Choir Practice, Wednesday 730 p. m.
Midweek Service, Thursday . 7 :30 p. m.
Special Consecration service on
Sunday morning beginning at 10:30.
Brother Trimble will speak on
"Light" and will illustrate it with
candles. Everyone is urged to at
tend this impressive service.
Brother Trimble will also preach
in the evening.
REV. R. C. YOUNG, Pastor
Sunday: Bible School 9:45 A. M.
Worship Service 11:00 A. M.
Epworth League 7 :00 P. M.
Evening Worship 7 :00 P. M.
Tuesday : Boys' Club 7 :00 P. M.
2nd Tuesday, Misisonary Meet
ing . 2:30 P. M.
Wednesday: Choir Practice 7:30 P. M.
1st Wednesday, Ladies Aid Business
and Social Meeting 2:30 P. M.
All other Wednesdays: Sewing Group
Thursday: Prayer Meeting 7:30 P. M.
THE ASSEMBLY OF GOD
Rev. E. D. Greeley, Pastor
9:45 a. m., Bible School.
11 a. m and 7:30 p. m., Preaching.
Tuesday, 7:30, Cottage Prayer
Thursday, 7:30 . Teaching Service.
Grange News Given
By MARY LUNDELL
With this issue, we continue the
report of the Morrow County Pomo
na meeting held in Irrigon, Satur
day, January 7.
Pomona Master Minnie McFar-
land spoke on Bonneville power dur
ing the lecturer s program. Mrs. Mc
Farland recently attended a meeting
of the Bonneville Federation of Ore
gon, also visited the Vancouver
nower set-up, so was prepared with
a fine report, one which is of in
terest to all users of electricity and
to those who hope to be users in
The Oregon State grange, through
its executive committee, is sponsor
ing a resolution to the effect that
each subordinate grange in the state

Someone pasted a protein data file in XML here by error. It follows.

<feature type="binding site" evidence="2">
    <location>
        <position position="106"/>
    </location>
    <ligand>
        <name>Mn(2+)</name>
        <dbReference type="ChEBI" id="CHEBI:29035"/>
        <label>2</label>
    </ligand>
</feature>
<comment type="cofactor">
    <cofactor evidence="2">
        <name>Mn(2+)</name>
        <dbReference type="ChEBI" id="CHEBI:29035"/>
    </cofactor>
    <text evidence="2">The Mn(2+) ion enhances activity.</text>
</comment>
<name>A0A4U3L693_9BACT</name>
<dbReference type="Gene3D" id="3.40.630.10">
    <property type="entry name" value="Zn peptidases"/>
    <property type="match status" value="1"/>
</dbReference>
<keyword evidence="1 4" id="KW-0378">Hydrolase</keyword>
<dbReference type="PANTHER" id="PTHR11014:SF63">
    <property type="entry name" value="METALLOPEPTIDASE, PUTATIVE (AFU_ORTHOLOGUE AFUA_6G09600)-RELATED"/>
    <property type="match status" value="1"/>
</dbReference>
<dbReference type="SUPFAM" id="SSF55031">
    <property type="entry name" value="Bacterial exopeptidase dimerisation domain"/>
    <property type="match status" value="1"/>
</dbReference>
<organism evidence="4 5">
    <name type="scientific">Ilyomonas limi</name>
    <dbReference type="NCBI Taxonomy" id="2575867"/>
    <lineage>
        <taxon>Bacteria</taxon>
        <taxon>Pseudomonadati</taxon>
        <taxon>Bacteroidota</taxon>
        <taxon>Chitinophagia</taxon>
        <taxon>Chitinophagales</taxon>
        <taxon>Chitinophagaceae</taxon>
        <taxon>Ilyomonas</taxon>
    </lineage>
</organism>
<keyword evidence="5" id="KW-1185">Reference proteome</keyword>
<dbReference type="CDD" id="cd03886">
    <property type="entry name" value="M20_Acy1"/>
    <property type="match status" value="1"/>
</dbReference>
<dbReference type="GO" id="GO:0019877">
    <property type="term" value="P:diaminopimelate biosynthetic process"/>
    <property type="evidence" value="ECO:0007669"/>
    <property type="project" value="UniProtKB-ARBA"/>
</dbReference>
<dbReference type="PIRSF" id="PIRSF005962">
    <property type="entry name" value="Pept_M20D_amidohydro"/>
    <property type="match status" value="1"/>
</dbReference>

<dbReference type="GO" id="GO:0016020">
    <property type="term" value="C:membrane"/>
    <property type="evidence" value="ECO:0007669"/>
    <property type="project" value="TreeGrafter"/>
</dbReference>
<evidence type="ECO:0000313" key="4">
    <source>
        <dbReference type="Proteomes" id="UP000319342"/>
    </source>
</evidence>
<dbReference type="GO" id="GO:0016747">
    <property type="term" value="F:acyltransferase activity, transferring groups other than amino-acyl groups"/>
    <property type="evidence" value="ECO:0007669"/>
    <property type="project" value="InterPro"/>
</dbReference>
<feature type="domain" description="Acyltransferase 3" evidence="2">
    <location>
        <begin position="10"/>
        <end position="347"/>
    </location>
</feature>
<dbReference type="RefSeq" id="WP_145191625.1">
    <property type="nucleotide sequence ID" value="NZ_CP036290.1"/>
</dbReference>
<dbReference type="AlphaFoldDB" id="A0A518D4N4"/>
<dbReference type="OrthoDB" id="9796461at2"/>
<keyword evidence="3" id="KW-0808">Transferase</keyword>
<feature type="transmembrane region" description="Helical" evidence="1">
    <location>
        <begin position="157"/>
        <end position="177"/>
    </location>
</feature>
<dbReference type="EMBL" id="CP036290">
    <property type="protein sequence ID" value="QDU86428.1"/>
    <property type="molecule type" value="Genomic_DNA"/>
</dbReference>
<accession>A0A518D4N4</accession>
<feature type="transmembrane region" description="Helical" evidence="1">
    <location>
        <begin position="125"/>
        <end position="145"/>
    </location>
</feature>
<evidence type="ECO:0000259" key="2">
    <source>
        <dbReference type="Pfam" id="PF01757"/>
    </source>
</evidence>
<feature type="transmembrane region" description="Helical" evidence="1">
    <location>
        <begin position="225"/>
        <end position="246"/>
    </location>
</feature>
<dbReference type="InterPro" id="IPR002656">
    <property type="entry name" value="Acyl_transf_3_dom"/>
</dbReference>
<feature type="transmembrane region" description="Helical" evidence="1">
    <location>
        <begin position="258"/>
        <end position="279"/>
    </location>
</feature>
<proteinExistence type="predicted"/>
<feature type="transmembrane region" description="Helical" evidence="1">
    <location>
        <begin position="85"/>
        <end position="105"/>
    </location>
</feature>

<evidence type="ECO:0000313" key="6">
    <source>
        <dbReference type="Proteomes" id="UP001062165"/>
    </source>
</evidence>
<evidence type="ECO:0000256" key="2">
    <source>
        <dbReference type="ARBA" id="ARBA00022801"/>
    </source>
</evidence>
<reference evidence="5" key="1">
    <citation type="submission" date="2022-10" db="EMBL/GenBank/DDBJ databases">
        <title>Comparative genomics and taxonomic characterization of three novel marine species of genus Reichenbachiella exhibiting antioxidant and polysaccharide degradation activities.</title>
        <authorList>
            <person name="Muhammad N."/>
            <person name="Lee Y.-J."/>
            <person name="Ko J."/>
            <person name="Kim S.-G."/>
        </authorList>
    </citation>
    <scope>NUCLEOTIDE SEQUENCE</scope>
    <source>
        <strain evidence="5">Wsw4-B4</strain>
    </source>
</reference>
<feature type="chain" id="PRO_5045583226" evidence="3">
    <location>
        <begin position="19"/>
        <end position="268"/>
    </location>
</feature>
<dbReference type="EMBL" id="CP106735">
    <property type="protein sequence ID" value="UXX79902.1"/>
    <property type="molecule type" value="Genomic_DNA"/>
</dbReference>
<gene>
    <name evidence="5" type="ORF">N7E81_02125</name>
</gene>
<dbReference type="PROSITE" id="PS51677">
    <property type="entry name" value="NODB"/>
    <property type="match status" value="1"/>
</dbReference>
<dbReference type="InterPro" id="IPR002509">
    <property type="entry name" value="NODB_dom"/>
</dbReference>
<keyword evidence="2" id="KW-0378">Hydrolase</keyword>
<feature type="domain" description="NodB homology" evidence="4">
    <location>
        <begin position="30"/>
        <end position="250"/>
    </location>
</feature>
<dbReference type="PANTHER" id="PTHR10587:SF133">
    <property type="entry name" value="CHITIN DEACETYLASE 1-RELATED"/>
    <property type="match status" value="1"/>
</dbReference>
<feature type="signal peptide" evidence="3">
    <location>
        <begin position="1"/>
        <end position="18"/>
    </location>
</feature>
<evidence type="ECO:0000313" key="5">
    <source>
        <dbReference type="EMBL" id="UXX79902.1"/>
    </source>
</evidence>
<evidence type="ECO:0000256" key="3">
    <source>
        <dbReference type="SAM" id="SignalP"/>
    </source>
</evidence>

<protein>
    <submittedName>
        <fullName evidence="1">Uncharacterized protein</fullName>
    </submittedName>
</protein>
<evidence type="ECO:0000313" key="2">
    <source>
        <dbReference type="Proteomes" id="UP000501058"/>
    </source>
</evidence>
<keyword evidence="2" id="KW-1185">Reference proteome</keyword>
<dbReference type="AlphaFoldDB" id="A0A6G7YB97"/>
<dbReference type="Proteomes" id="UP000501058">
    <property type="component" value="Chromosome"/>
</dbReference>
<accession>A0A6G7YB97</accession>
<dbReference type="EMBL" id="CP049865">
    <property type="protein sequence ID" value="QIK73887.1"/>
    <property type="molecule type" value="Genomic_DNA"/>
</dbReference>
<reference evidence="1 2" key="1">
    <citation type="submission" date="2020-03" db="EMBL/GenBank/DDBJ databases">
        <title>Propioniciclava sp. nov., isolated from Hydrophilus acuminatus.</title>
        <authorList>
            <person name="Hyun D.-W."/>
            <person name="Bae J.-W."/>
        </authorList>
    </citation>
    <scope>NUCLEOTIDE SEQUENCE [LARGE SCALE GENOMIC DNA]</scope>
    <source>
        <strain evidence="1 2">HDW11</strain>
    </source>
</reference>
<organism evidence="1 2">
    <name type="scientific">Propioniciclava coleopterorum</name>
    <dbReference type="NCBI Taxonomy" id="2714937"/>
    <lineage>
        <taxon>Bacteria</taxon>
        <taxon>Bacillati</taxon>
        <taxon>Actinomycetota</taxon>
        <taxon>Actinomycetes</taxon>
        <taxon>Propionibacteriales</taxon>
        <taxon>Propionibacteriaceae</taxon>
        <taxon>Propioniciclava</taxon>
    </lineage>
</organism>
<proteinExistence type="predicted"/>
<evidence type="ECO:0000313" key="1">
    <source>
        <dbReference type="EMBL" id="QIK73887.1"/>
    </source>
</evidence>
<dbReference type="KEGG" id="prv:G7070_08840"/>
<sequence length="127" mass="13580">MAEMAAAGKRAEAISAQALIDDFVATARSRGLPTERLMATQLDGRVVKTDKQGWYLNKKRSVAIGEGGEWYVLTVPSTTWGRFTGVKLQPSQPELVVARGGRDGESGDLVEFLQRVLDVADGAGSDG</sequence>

is to pass a resolution favoring the
adoption of a revenue certificate bill
which will provide for financing
power districts with revenue certii-
icates which are not a lien against
the Droriertv. and which are an ob
ligation only against the revenues of
the power systems.
' Mrs. McFarland, Umatilla, has
spent a great deal of time in study
ing the Bonneville power question
and otherwise educating herself on
timely questions, and will gladly
answer questions of interested per
sons. Each grange in Morrow county is
urged to appoint a power commit
tee, this committee to be informed
and make regular reports to its
cranee. On the power committee for
Morrow County Pomona are named
Burton Peck, O. L. Lundell and
Orrin Wright, and will be assisted
by the Pomona master, Mrs. Mc
Next week, we plan to submit to
county readers, the resolution on
cower revenue certificates adopted
by Morrow County Pomona grange.
PAST NOBLES MEET
Past Noble Grand club met yes
terday at the home of Mrs. Bertha
Johnson. Those present included
Mrs. Loyal Parker, Mrs. Sylva Dev-
in, Mrs. Lester Doolittle, Mrs. A. J.
Chaffee. Mrs. Letha Smith. Mrs. Et
ta Howell, Mrs. Flora Dimick, Mrs.
Florence Hughes, Mrs. Verna Hayes,
Mrs. Sadie Sigsbee and Mrs. Emma
Jones, besides the hostess.
Pedestrian deaths formed about
70 per cent of all urban traffic fa
talities in Oregon last year, but less
than a quarter of rural fatalities,
according to figures from the office
of the secretary of state. Collisions
between two cars represented by
far the greatest number of accidents
reported from within the limits of
Oregon cities, yet they caused only
11 out of more than 100 urban fotal
Mid-Season Sale Coats, Suits,
Hats and Dresses at greatly reduced
prices. Curran'a Ready-to-Wear.